Morocco and Polisario in new talks
Second UN-brokered meeting aims to determine the future of Western Sahara.
Last Modified: 10 Aug 2007 09:23 GMT
Armed conflict between the Polisario and Morocco ended in 1991 with a cease-fire [EPA]
Morocco and the Polisario Front are meeting for a second round of UN-brokered talks in New York to try to resolve their 32-year dispute over Western Sahara.
The Polisario, or the Popular Front for the Liberation of Saguia el-Hamra and Rio de Oro, is a political and military group fighting for the separation of Western Sahara from Morocco.
Emyr Jones Parry, Britain's ambassador to the UN, said: "We would encourage all the parties in these talks in Manhasset on Friday to sit down and be as co-operative and as constructive as possible in order to provide a better future for the people of Western Sahara."
Speaking on Thursday, about the new round of talks, Zalmay Khalilzad, US ambassador to the UN, said: "We hope they will get to substantive issues and that there will be further progress."

However, UN officials said the most likely outcome from the two day meeting at the secluded Greentree Estate in Manhasset, about 40km east of New York City, is agreement on another meeting, or a series of meetings.

UN mediation

Morocco and the Polisario Front agreed to meet after the UN Security Council unanimously adopted a resolution on April 30 urging talks over the region.

The talks are being held under the auspices of Peter Van Walsum, personal envoy for Ban Ki-moon, the UN secretary general, for Western Sahara.

Morocco, whose occupation of the former Spanish colony in 1975 sparked a 16-year war with the Polisario, has insisted that its autonomy plan, unveiled in early April, offers "the only realistic solution".

Timeline: Western Sahara

- Spain colonises Western Sahara.
1957 - Morocco raises claim to Western Sahara at the UN.
1973 - Polisario formed with Algeria's backing to establish an independent Saharan state.
Mid-1975 - Morocco takes territorial dispute to the World Court. Rules that issue should be settled through self-determination.

Late-1975 - Spain withdraws from Western Sahara and Morocco and Mauritania split the territory. 
1976 - Polisario proclaim the Saharan Arab Democratic Republic (SADR) with a government-in-exile, launches full-scale war on both countries. 

1979 - Mauritania signs peace deal with Polisaria and withdraws from Western Sahara. Morocco occupies the whole territory.
1984 - SADR is admitted to the Organisation of African Unity. Morocco leaves in protest.
1991 - UN brokers cease-fire between Morocco and Polisario with an agreed referendum for the region.

1992 - Referendum postponed because of dispute over who is eligible to vote.

2003 - UN proposes Western Sahara becomes a semi-autonomous region of Morocco for up to five years, to be followed by a referendum. Polisario endorses the plan but Morocco rejects it.

- Polisario and Moroccan government hold first direct negotiations in seven years.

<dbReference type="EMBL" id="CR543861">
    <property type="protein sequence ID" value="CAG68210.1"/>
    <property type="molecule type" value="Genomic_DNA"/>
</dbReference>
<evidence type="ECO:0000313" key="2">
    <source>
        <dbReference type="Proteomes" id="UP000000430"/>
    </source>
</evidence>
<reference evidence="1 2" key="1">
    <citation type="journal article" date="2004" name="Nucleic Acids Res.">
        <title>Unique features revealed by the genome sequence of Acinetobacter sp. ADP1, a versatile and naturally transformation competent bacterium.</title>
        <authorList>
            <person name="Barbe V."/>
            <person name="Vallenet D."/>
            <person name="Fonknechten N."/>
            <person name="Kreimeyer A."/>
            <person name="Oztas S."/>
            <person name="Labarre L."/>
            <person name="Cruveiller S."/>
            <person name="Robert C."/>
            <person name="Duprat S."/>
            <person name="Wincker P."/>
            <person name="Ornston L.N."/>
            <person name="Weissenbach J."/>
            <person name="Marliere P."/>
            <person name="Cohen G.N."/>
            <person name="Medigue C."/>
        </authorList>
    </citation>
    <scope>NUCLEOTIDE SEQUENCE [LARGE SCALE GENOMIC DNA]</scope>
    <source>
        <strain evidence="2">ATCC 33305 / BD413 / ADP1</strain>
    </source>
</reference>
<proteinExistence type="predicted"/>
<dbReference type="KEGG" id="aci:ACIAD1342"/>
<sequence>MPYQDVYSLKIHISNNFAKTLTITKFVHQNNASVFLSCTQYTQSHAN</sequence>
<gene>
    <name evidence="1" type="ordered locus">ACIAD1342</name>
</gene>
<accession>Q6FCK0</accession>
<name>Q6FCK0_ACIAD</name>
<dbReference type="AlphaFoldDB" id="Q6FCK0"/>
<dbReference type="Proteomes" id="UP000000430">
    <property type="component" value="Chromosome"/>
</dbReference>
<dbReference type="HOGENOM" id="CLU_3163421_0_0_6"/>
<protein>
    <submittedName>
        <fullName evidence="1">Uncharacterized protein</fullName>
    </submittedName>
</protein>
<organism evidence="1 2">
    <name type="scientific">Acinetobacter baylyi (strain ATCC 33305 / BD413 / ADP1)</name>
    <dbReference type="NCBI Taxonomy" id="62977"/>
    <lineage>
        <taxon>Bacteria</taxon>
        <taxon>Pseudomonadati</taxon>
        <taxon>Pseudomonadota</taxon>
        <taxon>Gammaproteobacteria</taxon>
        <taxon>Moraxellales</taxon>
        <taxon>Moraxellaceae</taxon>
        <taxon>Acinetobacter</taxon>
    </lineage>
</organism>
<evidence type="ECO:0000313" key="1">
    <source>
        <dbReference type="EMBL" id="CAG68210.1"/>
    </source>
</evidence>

The Polisario Front, an indigenous independence movement backed by Algeria, maintains that its April proposal for a referendum with independence as an option is crucial to achieving self-determination for the people of Western Sahara, and to complete the territory's decolonisation.

Armed conflict between the Polisario's 15,000 fighters and Morocco's US-equipped army ended in 1991 with a UN-negotiated cease-fire that called for a referendum on the region's future.

But after 15 years and the expenditure of more than $600m, the UN has been unable to resolve the standoff or hold the referendum.

James Baker, former US secretary of state, organised talks on behalf of the UN in 1997 and again in May 2000 to try to salvage plans for an independence referendum, but no progress was made because Morocco and Polisario did not agree on voter lists.

A UN peace plan in 2003, which envisioned temporary autonomy followed by a referendum in which both Saharan and Moroccan settlers would vote, was accepted by Polisario but rejected by Morocco.

Ahmed Boukhari, the Polisario's UN representative, said on Thursday that if Morocco respects the Security Council resolution and treats the proposals presented by the two parties equally, then "there will be hopes for the peace process engaged in Manhasset, and this round will be positive for that process".

"However, taking account of the latest statement by Morocco officials, we have no assurance nor hopes that Morocco is going to respect the terms of the resolution, and it is going to threaten the peace process like they destroyed Mr. James Baker's efforts in 2003."


At the end of June's negotiations, Khalihenna Ould Errachid, the chief adviser on Western Sahara to King Mohamed VI of Morocco, said there was a need for compromise and  "a renunciation to extremist positions and demands".

"Morocco has given up total integration and we expect the other party to give up total independence."

Last month, the US backed Morocco's offer of regional autonomy but other UN Security Council members said independence must remain an option.

Leading up to this week's talks, eight human rights and civic groups in Western Sahara signed a petition to Ban saying any solution that did not allow the Saharan people to exercise the right to self-determination would be "undemocratic".

The letter also complained about a deteriorating human rights situation and alleged abuses by Morocco including abductions, mass murder and torture.

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